The Army Family Covenant, which was signed in November by the installation leadership and its Soldiers recognizes that although Soldiers are the strength of the nation, they derive their strength from the family unit. The Army Community Covenant recognizes that the strength of the family emanates, in large part, from the support of the local communities.
"The Army Community Covenant is a chance for Fort McCoy to recognize the ties and bonds it has with the communities of Sparta and Tomah," he said. "These communities, for the past 99 years, supported the installation, as it has grown from a remote camp back in 1909 to the major Army installation it is today."
Both communities have provided great support over the years. Chesser said examples have ranged from Tomah's 801 Woodridge military family housing to Sparta being home to a large portion of the installation's work force.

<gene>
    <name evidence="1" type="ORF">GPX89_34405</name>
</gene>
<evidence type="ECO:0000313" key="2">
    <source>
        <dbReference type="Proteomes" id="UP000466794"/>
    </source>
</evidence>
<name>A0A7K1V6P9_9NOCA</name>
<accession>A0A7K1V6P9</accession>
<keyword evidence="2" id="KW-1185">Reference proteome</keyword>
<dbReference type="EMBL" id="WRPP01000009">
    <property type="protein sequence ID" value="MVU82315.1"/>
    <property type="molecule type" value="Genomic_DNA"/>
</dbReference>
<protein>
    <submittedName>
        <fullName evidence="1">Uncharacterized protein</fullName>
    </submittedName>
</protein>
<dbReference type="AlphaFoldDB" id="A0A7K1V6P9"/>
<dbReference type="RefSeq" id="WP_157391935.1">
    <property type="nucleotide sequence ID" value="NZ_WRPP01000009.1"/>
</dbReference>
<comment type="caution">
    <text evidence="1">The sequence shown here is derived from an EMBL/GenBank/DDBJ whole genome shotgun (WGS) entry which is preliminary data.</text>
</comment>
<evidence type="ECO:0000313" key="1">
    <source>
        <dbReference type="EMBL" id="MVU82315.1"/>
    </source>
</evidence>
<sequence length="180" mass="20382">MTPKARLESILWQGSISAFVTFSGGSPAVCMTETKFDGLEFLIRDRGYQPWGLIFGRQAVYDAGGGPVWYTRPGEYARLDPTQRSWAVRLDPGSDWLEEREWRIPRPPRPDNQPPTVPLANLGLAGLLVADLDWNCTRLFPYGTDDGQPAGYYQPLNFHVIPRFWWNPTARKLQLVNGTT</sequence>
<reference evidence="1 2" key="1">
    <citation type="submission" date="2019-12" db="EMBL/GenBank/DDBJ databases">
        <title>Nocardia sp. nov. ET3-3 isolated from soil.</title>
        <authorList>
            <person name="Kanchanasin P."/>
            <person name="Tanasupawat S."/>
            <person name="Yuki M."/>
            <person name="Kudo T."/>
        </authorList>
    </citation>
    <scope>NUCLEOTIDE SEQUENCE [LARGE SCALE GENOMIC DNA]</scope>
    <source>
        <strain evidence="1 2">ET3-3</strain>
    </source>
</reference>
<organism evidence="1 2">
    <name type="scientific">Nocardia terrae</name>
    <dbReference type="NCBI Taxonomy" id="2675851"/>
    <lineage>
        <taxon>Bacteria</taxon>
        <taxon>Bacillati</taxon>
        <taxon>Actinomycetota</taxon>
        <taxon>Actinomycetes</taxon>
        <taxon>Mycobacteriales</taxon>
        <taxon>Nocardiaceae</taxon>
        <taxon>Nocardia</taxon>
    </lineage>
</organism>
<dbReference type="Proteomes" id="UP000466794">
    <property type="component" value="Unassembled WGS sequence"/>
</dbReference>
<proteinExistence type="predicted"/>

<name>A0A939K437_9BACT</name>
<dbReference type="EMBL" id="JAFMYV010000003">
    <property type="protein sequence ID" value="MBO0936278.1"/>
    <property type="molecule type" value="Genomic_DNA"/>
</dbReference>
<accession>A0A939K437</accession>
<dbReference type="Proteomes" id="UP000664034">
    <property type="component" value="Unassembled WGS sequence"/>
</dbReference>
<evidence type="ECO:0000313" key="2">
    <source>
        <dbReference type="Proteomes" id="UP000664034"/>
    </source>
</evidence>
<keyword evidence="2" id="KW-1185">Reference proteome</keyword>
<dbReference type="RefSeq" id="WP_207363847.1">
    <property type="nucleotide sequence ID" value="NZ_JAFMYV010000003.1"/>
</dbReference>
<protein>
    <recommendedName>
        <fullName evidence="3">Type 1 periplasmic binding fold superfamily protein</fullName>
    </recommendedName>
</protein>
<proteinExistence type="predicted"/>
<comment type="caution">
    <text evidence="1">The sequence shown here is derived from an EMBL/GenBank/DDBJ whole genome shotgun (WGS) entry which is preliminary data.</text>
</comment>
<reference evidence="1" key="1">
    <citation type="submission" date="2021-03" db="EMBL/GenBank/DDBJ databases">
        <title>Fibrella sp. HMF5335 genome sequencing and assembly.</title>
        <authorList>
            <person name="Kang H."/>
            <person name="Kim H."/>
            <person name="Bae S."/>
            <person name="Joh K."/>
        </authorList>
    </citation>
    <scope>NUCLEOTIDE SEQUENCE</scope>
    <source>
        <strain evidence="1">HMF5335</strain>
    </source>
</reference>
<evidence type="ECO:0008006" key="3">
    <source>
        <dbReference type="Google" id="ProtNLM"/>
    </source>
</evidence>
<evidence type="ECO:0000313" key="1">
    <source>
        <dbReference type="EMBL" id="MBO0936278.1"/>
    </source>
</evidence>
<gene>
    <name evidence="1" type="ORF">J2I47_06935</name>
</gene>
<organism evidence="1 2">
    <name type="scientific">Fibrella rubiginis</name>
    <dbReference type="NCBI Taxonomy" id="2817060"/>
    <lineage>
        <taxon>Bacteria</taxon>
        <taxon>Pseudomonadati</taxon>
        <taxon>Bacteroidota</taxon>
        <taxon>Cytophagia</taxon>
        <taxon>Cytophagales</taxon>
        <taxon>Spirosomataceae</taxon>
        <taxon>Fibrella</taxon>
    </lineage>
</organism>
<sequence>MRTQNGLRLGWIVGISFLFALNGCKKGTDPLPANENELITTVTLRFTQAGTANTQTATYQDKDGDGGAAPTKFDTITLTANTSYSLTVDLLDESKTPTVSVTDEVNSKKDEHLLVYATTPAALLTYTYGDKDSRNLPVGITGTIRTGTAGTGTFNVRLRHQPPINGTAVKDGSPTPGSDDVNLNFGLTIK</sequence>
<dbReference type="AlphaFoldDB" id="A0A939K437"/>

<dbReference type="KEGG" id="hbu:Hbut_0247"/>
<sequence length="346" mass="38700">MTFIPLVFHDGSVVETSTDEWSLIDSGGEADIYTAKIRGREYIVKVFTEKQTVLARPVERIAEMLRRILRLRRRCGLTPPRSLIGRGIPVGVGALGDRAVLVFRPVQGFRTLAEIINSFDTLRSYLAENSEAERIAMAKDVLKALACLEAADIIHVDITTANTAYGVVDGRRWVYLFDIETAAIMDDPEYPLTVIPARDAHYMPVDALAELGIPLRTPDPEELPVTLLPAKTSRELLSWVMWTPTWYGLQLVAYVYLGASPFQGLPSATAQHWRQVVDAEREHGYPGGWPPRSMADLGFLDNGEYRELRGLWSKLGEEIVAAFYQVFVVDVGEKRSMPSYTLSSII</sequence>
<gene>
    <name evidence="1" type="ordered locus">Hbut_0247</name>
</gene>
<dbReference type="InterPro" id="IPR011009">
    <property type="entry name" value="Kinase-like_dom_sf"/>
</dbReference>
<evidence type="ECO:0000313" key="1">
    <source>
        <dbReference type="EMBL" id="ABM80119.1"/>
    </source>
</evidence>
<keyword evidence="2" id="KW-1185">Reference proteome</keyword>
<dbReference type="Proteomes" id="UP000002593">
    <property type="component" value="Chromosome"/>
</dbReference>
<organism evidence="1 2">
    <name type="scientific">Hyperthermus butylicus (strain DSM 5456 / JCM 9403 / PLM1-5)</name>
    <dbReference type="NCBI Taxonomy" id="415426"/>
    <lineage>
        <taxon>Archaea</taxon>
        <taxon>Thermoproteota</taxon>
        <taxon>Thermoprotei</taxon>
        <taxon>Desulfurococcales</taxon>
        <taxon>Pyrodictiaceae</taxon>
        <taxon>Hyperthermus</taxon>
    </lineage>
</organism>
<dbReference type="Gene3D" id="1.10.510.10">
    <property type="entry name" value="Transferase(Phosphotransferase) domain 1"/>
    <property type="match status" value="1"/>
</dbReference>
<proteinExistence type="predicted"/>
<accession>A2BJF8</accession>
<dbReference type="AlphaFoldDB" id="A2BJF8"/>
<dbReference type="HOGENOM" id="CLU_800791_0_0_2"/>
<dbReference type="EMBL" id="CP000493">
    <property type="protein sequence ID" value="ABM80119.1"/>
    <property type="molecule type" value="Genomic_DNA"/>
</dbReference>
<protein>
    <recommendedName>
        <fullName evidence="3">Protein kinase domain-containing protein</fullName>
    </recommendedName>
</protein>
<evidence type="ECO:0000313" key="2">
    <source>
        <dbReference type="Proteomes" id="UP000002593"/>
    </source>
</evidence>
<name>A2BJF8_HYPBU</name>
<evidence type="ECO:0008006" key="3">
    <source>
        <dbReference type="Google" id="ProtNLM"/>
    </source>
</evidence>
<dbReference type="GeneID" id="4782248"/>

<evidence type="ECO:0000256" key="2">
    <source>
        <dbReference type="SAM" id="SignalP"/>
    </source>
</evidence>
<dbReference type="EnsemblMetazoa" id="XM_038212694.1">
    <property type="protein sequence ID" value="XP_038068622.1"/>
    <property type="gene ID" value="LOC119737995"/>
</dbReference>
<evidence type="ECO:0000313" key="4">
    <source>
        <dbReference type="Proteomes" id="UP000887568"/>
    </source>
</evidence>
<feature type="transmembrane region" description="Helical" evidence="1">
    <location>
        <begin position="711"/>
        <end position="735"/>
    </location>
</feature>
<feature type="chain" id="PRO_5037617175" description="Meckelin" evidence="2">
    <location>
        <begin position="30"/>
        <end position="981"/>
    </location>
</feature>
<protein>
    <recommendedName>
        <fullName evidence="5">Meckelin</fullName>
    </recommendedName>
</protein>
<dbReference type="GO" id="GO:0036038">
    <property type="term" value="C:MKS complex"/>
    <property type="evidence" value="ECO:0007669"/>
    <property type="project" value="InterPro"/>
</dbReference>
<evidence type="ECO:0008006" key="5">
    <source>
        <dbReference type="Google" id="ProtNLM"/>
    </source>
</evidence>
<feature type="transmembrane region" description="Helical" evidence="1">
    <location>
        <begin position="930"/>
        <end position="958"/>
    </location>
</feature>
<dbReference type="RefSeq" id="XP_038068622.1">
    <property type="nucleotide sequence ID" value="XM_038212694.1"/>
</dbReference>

Both communities have steadfastly supported Fort McCoy by inviting the installation's personnel into their communities, often providing servicemembers with free or reduced costs to attend their events or use their businesses.
Chesser said Fort McCoy has reciprocated in kind by allowing members of the local communities to use Pine View Recreation Area and Whitetail Ridge Ski Area facilities and helping those facilities generate sufficient revenue to remain open and support the members of the Fort McCoy community.
The communities supported a public/private initiative to build a recreational lodging facility, family activity center and storage facility on the post. Chesser said after this project is completed it will help support the quality of life at Fort McCoy.
"In conclusion, I will pledge Fort McCoy will, as it has for the past (almost) 100 years, be a good neighbor to the surrounding communities -- communities that have steadfastly supported Fort McCoy throughout the years," he said. "I look forward to working together with the leaders on issues that will benefit our Soldiers, their families, our civilian work force and the local community."
Sholar thanked everyone in attendance for their support.
"We're a community-based Army," he said. "We would never want to separate ourselves from that. We want to capitalize on that. And the community covenant we are going to sign ... is a reflection of the bond between this great, old post, which will be 100 years old next year, and the two great surrounding communities of Sparta and Tomah."